As headhunters search to replace Doug McTaggart, CEO of Queensland Investment Corporation (QIC), and Hazel McNeilage, head of asset management, the funds manager continues to make moves northward into China. Dr Geoff Raby, the former Australian Ambassador to China who was hired by QIC in September, says he will aim to use his contacts in politics and business to build relationships in China to assist the big funds manager on its hunt for investment mandates. The Queensland-based manager has in recent years sought to broaden its $61 billion in funds under management from the Queensland Treasury and $27 billion from QSuper after the latter took control of its investment strategy. Raby says that QIC will be aiming to garner Chinese clients seeking exposure to offshore investment strategies. In its latest five-year plan the Chinese Government committed to building a social safety net for its citizens, which could include such things as pensions and retirement savings plans.
“There is a great deal of activity around the life insurance scene in China, with the introduction of things like rural pensions, and that would seem to open up a lot of opportunities,” Raby says. China’s appetite for acquiring natural resources has made headlines. But Raby says China, spurred by a policy to invest part of its vast foreign reserves offshore, is an active portfolio investor across a range of industries. “There is a great diversity of asset holdings now and I think there will be a very strong desire to move away, in an orderly way, from such an overriding preponderance of holding U.S. Treasuries. “I think you will see more sophistication and a better understanding of balanced portfolios and spreading risk,” Raby says. While so-called China bears have been vocal in recent months, Raby says he continues to be bullish about the growth of the Chinese economy and predicts it will grow four times larger in 20 years.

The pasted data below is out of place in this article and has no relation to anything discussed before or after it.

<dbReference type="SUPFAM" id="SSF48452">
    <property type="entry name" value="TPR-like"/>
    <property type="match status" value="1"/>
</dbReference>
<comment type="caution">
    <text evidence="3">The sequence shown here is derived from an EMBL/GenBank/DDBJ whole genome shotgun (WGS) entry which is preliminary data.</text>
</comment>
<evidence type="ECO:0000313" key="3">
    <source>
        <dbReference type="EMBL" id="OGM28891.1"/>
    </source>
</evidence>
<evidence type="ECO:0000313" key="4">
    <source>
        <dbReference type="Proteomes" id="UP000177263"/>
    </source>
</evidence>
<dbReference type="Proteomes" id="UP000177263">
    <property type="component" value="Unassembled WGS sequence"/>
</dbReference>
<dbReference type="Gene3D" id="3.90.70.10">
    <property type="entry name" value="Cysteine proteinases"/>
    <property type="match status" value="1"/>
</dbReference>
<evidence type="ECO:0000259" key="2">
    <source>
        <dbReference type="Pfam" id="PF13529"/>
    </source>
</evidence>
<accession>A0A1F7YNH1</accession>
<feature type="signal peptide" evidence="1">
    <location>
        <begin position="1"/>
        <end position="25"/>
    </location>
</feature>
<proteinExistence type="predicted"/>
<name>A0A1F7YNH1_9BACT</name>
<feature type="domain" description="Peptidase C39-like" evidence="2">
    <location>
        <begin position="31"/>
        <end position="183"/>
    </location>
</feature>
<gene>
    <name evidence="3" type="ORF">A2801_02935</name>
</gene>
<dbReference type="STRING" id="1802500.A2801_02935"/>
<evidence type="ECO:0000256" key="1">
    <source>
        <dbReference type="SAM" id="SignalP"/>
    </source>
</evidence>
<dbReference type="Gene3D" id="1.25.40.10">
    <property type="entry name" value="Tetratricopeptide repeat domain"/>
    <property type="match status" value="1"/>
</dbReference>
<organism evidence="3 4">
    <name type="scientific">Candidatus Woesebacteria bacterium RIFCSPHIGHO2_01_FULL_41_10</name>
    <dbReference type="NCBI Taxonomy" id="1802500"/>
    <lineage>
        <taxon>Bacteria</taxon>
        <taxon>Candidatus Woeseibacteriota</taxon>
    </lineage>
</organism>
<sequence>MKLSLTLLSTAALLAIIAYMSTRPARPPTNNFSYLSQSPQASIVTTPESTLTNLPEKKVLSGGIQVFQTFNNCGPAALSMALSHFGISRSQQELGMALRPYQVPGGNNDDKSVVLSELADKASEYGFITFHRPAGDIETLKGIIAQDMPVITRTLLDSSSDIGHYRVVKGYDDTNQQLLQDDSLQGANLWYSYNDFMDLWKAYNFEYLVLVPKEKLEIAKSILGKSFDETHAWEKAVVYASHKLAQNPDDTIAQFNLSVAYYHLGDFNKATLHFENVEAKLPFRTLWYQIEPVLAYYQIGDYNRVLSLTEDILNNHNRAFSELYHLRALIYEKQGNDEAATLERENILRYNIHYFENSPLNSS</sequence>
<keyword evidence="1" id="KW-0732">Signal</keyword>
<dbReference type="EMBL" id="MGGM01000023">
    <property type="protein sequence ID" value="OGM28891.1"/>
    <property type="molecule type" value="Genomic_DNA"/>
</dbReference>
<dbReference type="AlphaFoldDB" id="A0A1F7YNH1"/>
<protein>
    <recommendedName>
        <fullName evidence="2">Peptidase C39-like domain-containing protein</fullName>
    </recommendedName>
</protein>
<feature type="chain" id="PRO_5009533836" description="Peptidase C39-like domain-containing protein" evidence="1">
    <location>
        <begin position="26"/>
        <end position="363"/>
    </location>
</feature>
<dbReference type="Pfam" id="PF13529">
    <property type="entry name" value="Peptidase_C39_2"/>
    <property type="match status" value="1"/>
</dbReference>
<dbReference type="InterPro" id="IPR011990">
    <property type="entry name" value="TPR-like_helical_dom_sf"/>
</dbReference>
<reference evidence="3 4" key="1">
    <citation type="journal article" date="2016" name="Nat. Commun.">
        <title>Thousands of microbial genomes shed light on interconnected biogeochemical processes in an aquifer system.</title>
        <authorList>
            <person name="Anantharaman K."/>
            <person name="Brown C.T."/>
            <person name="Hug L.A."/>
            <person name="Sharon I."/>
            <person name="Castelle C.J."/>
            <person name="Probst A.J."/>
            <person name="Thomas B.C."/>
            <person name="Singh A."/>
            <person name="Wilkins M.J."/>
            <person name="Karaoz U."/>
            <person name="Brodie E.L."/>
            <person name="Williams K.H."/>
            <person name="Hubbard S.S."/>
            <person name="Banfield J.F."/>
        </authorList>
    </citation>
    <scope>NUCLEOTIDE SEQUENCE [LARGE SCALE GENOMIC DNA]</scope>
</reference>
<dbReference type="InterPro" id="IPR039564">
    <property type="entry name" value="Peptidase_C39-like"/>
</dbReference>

“The next big phase of China’s development will be the liberalisation of the capital account,” he says. “This will involve such things as gradually increasing the internationalisation of the renminbi.” He says financial services companies that operate in China as controls on its capital account are freed will find business opportunities. Raby will remain based in Beijing, where he was Australian ambassador for five years. As QIC courts Asian investors, Indonesia’s largest indigenous funds manager, Mandiri Investasi, has begun marketing its strategies to Australian institutional investors. Like QIC, it aims to broaden its primarily domestic client base by attracting offshore clients into its Indonesian equity and debt funds. The Indonesian economy benefits from a large and youthful workforce.